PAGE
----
• Focal-plane shutter with rapid-wind lever and speed-setting knobs for shutter speeds from 1/1000 sec up to 12 seconds (internationally recognized shutter-speed sequence: 1/1000, 1/500, 1/250, 1/125, 1/60 sec. etc.); B and T settings for brief or long time exposures. Delayed-action selftimer release for shutter speeds from 1/1000 to 6 sec. Body shutter release with cable release thread; release lock, shutter tensioning and film advance mechanisms are interlocked to eliminate double exposures and blank frames. Three flash contacts (FP, F, and X) for all flash bulbs and electronic flash units.
  • Ever-dependable film advance mechanism; the film is either wound on to the take-up spool and back into the cassette (with rewind crank) or advanced from one cassette to another. Hinged camera back with film pressure plate to ensure perfect image definition. Frame counter. Film-speed indicator. Film-advance control disc. Film cutting knife.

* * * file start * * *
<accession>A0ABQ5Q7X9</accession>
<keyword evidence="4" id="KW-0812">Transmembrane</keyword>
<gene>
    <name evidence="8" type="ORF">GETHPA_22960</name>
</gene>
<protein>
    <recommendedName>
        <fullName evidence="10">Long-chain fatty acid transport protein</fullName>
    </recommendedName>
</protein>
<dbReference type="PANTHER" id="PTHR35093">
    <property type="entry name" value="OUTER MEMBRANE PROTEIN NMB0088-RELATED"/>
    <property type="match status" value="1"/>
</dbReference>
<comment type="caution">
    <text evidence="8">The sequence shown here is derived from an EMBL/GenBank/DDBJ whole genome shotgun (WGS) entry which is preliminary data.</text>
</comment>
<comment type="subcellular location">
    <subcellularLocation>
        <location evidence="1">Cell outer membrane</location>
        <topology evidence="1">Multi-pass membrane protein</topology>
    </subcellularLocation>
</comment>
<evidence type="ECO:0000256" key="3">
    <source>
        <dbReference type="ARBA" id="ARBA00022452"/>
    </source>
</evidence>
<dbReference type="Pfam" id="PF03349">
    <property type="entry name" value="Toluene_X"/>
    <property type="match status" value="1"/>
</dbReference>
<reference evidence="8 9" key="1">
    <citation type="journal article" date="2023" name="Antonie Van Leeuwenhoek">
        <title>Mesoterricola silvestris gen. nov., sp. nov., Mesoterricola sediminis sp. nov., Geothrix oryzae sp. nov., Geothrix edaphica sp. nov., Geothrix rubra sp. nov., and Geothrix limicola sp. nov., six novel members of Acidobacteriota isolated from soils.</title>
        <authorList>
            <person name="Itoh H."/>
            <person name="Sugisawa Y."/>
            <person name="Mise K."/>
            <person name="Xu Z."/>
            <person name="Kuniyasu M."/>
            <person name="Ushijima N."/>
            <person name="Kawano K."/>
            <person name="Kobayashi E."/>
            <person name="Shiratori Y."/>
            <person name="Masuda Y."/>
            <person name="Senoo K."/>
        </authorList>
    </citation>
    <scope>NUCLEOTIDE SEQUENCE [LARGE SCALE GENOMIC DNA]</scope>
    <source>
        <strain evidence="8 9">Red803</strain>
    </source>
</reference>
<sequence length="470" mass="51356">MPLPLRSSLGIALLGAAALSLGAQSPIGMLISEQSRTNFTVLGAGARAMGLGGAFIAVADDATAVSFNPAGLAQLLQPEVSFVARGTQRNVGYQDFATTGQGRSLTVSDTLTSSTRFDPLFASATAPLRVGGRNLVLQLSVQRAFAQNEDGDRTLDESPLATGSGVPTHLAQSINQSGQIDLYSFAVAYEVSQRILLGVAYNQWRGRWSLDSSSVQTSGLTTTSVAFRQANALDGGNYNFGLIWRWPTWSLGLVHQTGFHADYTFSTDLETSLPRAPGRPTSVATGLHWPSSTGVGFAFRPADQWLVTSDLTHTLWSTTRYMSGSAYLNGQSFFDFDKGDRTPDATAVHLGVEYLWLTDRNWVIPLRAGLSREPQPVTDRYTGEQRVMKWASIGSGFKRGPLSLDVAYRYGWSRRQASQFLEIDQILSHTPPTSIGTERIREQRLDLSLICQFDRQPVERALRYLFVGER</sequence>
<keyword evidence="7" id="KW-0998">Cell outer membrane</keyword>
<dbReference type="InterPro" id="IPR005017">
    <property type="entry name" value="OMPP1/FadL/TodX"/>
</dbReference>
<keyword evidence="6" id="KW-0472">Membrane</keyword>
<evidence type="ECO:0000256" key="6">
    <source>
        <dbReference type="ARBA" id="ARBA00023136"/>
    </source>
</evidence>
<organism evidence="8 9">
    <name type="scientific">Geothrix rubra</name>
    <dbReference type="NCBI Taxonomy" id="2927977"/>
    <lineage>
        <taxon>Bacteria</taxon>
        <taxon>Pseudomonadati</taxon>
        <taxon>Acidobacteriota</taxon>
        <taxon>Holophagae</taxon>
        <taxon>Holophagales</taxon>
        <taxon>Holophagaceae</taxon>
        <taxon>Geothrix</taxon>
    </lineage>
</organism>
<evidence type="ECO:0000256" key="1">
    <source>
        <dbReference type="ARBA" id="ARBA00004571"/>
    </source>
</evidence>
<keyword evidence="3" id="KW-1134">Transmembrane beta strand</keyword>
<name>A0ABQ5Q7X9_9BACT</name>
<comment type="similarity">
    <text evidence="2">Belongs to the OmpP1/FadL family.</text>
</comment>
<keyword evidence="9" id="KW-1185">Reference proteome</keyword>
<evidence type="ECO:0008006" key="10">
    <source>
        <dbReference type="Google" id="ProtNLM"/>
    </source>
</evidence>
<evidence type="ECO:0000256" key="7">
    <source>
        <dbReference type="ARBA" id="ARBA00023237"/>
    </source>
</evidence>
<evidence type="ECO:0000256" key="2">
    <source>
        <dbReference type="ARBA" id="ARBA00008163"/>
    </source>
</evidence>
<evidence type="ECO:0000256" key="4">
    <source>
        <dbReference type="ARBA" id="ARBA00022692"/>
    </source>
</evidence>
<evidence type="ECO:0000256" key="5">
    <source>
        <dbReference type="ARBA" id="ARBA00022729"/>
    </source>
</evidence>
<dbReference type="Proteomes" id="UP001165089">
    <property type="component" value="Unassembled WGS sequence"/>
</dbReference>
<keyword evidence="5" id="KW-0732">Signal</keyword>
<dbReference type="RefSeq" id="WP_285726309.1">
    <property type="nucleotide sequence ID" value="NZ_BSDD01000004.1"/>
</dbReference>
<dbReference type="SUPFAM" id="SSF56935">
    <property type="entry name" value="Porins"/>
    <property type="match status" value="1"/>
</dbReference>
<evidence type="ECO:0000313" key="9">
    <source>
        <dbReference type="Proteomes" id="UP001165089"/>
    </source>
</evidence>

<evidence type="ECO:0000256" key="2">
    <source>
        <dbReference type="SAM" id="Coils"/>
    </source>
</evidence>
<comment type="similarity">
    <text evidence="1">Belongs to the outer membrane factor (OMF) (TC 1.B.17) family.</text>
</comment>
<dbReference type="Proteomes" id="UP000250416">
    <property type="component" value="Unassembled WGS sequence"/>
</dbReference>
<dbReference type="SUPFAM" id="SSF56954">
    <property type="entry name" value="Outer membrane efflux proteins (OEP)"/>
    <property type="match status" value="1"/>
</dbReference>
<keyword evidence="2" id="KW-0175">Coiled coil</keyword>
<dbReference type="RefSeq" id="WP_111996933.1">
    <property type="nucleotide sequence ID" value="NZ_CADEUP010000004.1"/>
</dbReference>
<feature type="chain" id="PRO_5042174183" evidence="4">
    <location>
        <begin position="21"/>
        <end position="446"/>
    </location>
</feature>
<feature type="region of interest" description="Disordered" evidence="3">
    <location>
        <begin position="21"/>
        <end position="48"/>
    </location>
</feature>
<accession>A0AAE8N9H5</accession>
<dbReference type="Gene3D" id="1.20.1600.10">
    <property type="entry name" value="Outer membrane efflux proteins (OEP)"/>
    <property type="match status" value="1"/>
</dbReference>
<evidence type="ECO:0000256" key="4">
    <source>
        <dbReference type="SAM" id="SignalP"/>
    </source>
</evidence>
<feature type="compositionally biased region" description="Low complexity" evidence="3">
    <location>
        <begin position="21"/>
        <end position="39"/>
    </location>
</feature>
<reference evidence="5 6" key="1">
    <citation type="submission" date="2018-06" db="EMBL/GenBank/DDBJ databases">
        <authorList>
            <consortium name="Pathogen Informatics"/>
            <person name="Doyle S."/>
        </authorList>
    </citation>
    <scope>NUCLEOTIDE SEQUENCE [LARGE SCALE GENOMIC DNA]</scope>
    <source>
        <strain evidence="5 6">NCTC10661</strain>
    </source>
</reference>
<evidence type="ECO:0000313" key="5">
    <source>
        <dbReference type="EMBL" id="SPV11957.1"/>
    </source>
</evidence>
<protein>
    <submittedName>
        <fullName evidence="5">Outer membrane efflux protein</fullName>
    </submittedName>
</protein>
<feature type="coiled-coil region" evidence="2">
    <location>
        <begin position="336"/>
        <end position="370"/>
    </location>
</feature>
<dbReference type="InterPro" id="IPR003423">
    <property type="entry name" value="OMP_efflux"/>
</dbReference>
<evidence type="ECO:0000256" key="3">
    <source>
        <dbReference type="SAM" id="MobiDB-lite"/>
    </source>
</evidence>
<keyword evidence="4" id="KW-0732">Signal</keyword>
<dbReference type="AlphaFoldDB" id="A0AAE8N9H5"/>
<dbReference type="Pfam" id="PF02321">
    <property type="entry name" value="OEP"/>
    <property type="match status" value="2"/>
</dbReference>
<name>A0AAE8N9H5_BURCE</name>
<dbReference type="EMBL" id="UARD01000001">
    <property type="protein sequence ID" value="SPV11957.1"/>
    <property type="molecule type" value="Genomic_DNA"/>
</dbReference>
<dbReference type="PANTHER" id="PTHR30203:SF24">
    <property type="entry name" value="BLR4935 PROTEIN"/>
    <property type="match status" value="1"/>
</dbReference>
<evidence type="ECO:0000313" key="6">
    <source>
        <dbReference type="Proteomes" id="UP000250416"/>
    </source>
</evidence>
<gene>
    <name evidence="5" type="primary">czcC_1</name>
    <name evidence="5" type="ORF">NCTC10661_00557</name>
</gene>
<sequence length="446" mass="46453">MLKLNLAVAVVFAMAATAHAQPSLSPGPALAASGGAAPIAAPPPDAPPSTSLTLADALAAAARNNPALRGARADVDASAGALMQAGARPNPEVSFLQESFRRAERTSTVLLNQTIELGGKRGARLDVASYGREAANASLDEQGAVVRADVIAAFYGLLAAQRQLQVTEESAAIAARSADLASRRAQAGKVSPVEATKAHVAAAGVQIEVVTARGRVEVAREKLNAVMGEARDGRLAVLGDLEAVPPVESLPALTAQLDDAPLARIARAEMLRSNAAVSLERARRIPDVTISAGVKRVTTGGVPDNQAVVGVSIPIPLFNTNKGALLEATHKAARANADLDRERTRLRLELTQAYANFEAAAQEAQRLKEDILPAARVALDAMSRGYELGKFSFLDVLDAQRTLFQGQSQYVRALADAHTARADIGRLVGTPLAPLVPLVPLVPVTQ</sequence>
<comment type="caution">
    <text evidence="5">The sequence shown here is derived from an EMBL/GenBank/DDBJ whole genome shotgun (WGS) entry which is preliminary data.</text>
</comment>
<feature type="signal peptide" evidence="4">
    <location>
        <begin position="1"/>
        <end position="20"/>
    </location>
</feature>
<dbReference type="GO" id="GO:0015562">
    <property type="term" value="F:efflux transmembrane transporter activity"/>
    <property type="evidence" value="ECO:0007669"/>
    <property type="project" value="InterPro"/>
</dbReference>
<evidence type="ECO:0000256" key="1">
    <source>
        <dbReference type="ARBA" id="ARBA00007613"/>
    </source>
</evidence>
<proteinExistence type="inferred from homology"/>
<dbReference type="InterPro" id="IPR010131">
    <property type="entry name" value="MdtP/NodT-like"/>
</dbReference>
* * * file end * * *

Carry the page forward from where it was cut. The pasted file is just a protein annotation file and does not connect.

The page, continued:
• Elegant, easy-to-handle light alloy body with durable covering. External metal components chrome-plated and enamel-finished.
  • Most comprehensive range of accessories to cover even the most unusual assignments. No restrictions on the use of close-up equipment.

The EXAKTA Varex lIb is normally supplied with Finder Hood (with Distance Meter or Fresnel Lens if requested) and one of the following lenses: Domiplan f 2.8/50 (FAD), Jena T f 2.8/50 (FAD), Jena Pancolar f 2/50** (FAD), Domiron f 2/50*** (FAD).

FAD = Fully-automatic diaphragm.

** With automatic depth-of-field indicator.